A Brooklyn Survivor Prepares to Exit
The stars were aligned the right way and we got the band back together. This past Saturday, the 2008 version of my band Blackout Shoppers played five songs at Hank’s Saloon. It was somewhat of a miracle that we managed to play a halfway-decent half set, given that we hadn’t played together in years and didn’t have time to rehearse.
It was good to be among friends again playing music. And it was fitting that we held this fleeting reunion at Hank’s Saloon.
Hank’s Saloon is a quintessential New York institution and it’s a miracle that it’s still standing. That being said, it will be closing down sometime after September, the latest music venue to close up shop.
Hank’s is both a dive bar, a music venue for every type of music imaginable, and a holdover from a past New York era that has managed to live on while its surrounding succumbed to the Brooklyn real estate juggernaut.
Characterized by the flames painted on the outside as well as the band stickers that some reckon are holding the building together, Hank’s is a small place with a concrete floor and a stage that is barely a foot off the ground. Tucked into the back, playing the Hank’s stage is a bit like playing in a cement box. It is hard to see the stage from most of the bar, and the sound can be wonky unless you are close to the stage, but some of the best shows I’ve ever seen or played have been at Hank’s. It is home to many genres of music and like any perfect dive bar, just about anyone can feel at home there.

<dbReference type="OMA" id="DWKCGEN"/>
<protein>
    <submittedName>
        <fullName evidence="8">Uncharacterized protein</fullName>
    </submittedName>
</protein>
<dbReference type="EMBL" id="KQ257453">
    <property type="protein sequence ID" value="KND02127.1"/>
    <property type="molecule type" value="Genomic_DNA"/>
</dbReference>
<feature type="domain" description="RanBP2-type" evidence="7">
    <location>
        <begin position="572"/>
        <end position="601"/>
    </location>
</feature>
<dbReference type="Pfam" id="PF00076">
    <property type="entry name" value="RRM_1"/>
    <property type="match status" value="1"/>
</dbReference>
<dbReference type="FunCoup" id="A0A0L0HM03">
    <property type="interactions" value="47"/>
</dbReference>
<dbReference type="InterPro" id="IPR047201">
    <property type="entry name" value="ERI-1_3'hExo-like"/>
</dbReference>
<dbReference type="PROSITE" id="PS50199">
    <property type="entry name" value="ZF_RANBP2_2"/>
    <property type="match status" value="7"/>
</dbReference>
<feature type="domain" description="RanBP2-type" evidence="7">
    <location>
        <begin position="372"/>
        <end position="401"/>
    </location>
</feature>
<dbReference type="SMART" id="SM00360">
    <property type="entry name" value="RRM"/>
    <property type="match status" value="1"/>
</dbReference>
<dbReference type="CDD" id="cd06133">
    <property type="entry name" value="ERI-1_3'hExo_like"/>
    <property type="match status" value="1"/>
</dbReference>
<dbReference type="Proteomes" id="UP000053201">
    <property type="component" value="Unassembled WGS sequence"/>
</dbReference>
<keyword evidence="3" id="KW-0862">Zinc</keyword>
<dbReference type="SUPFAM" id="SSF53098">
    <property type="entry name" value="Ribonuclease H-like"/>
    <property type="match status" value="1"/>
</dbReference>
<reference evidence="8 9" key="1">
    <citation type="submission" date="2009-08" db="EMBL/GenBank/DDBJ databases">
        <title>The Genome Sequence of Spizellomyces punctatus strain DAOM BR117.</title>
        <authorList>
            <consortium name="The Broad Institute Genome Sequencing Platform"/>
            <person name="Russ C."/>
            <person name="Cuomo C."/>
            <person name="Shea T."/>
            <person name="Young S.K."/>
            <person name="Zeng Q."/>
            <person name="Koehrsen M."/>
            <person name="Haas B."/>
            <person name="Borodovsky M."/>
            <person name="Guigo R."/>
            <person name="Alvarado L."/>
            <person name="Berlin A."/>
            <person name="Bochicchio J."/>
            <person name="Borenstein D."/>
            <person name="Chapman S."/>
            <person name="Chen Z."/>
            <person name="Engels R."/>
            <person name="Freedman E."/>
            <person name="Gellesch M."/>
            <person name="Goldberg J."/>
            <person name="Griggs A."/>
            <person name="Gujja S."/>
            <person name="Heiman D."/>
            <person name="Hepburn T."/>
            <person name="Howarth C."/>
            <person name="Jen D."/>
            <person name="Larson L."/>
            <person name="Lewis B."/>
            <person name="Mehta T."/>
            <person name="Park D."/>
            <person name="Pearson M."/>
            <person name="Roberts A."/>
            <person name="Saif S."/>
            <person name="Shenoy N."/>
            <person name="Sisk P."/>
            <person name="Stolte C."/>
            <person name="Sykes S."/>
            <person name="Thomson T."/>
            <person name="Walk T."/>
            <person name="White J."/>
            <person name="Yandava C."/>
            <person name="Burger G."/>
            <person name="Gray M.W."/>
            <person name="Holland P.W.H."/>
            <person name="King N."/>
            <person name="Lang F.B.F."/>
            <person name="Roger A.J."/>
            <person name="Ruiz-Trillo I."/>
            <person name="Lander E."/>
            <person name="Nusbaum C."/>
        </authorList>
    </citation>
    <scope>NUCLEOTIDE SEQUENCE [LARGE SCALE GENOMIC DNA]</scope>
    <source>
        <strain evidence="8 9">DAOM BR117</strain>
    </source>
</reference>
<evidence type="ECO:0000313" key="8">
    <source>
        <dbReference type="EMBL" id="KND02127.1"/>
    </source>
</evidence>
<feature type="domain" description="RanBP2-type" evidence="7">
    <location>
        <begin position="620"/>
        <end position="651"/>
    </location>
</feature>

Hank’s has an interesting history as well. Before it was Hank’s, it was called The Doray Tavern and was frequented by Mohawk Indian ironworkers who were regulars there up until the 1990s.
But late last year the inevitable news came out: Hank’s will be closing after this September. It stands to reason: in today’s Brooklyn anything remotely soulful or authentic is strangled to death by the high cost of doing business. Someone can make more money putting up an absurdly expensive apartment building there, so why don’t they? Good music, which is priceless, can’t often pay the rent.
There was a time not long ago when I would have railed to the uncaring sky about the injustice of it all. I would have felt rage instead of pity towards the naïve hipsters spending their parents’ money on overpriced apartments in the slums their grandparents worked hard to avoid. Instead I am grateful for the good times I have had at Hank’s and other places. I am thankful I was able to play at Hank’s one last time, to enjoy the music and the moment and take a lot of photos.
Hank’s can go out proudly, having outlived most of its competitors in a part of the city that is gentrifying at a dizzying pace. It has a special place in the hearts of New York music fans.